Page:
Sonablate 500 System

And this is sort of how it’s done with the Sonoblate machine. I’ll show you there’s a second machine as well, but basically you get these little pixels in three dimensions where you get intense heat at the apex of that particular ultrasound, a focused ultrasound wave.

Time-Temperature Plot

And this is a temperature plot showing what’s happening where you can see that in the actual focal zone you have 98 degrees kill, yet the rectal wall remains fairly cool. Now, it’s very important for you to recognize that this is not a set it and forget it type of machine. You can do a lot of damage with this machine and it requires a lot of teaching.

Two Systems Approved

So, there’s two approved systems. There’s the EDAP machine which is on the left and then there’s the US HIFU machine and the Sonoblate on the right. And in many ways, there are sort of two ways of packaging the same technology.

Sonoblate vs Ablatherm

There are subtle differences. The companies would like you to believe that one is particularly better than another, but I’m not sure there’s any solid data suggesting that.

Patient Selection

So, of a patient selection. I mean, I think this has evolved, at least in our experience over the years. In theory, you can treat patients with localized disease, patients with locally recurrent disease status post radiotherapy or patients for focal therapy and I will touch on all of these.

Patient Selection

Again, you’d like to have minimal calcifications in the prostate. If you ever see calcifications when you do ultrasound, you get a shadow behind it. If you get a shadow behind it, then the HIFU waves won’t get behind it either. It’s sonographic, it’s the same concept as ultrasound.

Typical Treatment Sequence

For those of you who have never done this, basically the way it works is you have a transverse image of the prostate, although you do get it as well as a sagittal, and what you do is you start anteriorly in the gland, you map the gland and then you fire the heat treatment. There’s a 4 cm focal length probe and usually you can do the anterior zone or the third floor that way. You often have a second floor which could be done with a three or the four cm probe and then you do the closest one to the rectum and you always must use a 3 cm focal length probe there. The reason you start at the top is very simple. You get a lot of tissue change, edema, and it’s difficult to see above it once you’ve treated it. So, you’ve got to start high and work your way down.

Typical Chemotherapy Images

If you’re really lucky, and in most cases this is true, you could actually see evidence of tissue destruction. It’s called popcorning, so what happens, it’s almost like a kernel popping when you’re at the movie theater and you can see this big white blog. The top is the current image. This is the reference image, so you see you don’t see any white in this particular area, but you see a white blob here and that’s effective popcorning.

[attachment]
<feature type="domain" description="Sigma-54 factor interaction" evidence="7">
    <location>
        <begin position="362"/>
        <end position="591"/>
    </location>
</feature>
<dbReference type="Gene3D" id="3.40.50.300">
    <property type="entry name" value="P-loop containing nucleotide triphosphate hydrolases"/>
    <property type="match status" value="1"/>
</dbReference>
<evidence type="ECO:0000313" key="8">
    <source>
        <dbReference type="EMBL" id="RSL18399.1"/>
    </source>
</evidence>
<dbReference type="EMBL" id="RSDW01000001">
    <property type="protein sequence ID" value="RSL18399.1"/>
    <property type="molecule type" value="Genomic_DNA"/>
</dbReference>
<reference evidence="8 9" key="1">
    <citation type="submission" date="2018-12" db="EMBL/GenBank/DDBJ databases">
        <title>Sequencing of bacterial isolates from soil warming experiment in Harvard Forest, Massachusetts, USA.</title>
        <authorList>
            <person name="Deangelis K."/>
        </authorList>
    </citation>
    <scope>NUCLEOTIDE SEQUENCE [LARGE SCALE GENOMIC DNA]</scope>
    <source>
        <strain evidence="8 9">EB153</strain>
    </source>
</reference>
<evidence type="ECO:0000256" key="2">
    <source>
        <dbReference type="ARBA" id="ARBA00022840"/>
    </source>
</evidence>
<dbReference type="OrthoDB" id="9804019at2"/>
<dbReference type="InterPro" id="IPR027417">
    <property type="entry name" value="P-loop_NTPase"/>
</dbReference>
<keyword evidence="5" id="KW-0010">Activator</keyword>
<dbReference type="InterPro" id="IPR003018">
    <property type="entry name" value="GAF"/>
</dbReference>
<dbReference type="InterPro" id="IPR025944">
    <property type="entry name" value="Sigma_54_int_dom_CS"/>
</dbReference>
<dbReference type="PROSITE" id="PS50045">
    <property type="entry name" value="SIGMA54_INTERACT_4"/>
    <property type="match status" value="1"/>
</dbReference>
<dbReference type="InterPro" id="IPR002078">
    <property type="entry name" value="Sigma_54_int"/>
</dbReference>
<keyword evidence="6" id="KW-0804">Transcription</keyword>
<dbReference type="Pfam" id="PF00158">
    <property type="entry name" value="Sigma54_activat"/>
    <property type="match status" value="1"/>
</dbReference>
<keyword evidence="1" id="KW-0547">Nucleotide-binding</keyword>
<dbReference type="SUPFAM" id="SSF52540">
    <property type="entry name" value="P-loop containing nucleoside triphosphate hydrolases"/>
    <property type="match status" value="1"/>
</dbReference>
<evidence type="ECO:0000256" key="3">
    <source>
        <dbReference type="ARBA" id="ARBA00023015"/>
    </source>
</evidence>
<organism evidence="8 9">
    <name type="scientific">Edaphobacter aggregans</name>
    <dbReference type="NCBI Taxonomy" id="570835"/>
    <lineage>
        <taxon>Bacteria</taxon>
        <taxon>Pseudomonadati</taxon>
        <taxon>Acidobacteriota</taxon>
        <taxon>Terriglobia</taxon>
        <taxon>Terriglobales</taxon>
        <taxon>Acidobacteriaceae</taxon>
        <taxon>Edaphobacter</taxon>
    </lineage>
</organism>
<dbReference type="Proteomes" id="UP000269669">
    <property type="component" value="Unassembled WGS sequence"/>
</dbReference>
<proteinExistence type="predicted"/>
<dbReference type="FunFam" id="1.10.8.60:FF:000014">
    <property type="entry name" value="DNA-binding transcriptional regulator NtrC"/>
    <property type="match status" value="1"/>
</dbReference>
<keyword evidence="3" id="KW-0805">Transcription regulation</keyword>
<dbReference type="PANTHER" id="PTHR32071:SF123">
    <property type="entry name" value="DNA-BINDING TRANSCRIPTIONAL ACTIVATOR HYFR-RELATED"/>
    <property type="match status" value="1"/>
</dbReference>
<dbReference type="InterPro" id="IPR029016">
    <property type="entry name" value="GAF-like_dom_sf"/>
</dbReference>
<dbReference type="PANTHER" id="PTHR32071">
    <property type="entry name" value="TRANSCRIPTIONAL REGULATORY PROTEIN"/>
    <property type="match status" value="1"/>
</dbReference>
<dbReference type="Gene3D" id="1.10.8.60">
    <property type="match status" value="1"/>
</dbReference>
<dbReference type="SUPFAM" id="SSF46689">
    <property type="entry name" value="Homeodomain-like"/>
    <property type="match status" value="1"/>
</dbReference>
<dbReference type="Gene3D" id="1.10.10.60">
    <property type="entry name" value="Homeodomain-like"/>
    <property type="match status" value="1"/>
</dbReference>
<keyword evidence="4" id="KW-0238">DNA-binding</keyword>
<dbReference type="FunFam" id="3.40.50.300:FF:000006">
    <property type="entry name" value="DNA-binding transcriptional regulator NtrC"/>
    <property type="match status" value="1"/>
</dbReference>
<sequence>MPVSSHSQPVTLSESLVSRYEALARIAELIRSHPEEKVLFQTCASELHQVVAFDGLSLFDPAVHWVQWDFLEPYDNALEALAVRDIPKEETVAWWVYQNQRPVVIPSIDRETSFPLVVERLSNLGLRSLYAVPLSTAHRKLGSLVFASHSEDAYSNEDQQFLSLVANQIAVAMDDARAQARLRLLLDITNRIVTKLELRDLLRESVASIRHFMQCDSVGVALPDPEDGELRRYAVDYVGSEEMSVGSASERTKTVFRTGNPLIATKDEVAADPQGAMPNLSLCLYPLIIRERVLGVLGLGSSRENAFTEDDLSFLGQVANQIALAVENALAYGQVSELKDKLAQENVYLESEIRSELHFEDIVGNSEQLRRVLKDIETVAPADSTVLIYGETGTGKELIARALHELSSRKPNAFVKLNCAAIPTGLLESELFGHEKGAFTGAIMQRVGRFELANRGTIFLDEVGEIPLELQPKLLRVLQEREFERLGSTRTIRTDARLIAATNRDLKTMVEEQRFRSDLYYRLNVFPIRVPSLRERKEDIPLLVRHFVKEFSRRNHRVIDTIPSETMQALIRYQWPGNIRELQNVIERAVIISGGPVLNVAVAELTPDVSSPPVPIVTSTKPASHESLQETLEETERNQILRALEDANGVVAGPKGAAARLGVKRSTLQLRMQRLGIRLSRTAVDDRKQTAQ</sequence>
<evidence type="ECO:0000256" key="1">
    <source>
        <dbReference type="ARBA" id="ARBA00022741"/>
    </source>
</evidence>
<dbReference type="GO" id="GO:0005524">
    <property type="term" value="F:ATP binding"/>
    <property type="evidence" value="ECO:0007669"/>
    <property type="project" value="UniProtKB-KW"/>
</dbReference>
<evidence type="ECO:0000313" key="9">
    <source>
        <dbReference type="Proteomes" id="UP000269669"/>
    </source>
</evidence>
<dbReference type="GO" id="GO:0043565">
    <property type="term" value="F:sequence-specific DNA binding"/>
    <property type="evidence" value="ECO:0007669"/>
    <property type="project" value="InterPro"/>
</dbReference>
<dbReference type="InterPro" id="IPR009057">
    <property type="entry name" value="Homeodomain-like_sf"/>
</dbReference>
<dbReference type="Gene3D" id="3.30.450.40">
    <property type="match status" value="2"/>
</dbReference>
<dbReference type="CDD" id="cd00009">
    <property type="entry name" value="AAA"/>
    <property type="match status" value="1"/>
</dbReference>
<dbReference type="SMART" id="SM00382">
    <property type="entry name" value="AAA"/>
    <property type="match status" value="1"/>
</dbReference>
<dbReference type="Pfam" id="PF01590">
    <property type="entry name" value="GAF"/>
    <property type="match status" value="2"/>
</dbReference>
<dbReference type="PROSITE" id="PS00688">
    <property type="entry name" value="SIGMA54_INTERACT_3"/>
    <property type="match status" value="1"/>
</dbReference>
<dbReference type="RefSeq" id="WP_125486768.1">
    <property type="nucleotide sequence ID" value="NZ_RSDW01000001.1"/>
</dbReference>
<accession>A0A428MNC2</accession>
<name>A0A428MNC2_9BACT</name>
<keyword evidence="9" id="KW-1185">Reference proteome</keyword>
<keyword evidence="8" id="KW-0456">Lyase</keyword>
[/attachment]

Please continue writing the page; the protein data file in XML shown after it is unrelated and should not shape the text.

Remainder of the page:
Uchida Grading

And what you would like to see is popcorning within the treatment field and if you see popcorning outside the treatment field, that’s particularly dangerous. You can imagine being on the first floor in the rectal service and if you’re getting this, then you can severely damage the rectum.

Post HIFU Care

After HIFU, basically patients either have a fully or suprapubic tube depending on if you do whole gland or focal therapy and basically this is how we manage patients fairly stable.

Visually Directed HIFU

There’s a new sort of, if you will, trend towards doing visually directive HIFU.

Visually Directed HIFU:  Uchida I/II

And basically, the concept here is to treat and increase the energy, because you can adjust the energy, particularly on the Sonogblate device and you treat until you get popcorning and this has been one of the newer changes to the treatment algorism and it’s been shown in this particular publication at the Nadir PSA values are better with that approach.

HIFU Clinical Results and Data

So, how are the clinical results? These are results with whole gland ablation. Just to give you an idea, particularly in Europe and Asia, there are many patients, there are tens of thousands of patients that have been treated with this modality. The key findings, based on the negative biopsy rates and the best series, about 90% probably realistically it’s more around 70 and depending on which biochemical disease free rate equation you use, most are using astro type criteria. It seems to do fairly well in low risk patients and worse as you ratchet it up. There’s not enough well controlled data to tell us how this fares compared to radiation or surgery for sure.

HIFU Results and Data

Here’s a paper from 2006. You can see here that with low risk 84% of patients had negative biopsies, with high risk it was 51% and incontinence rates, however, are rare and I’ll talk about that in a second.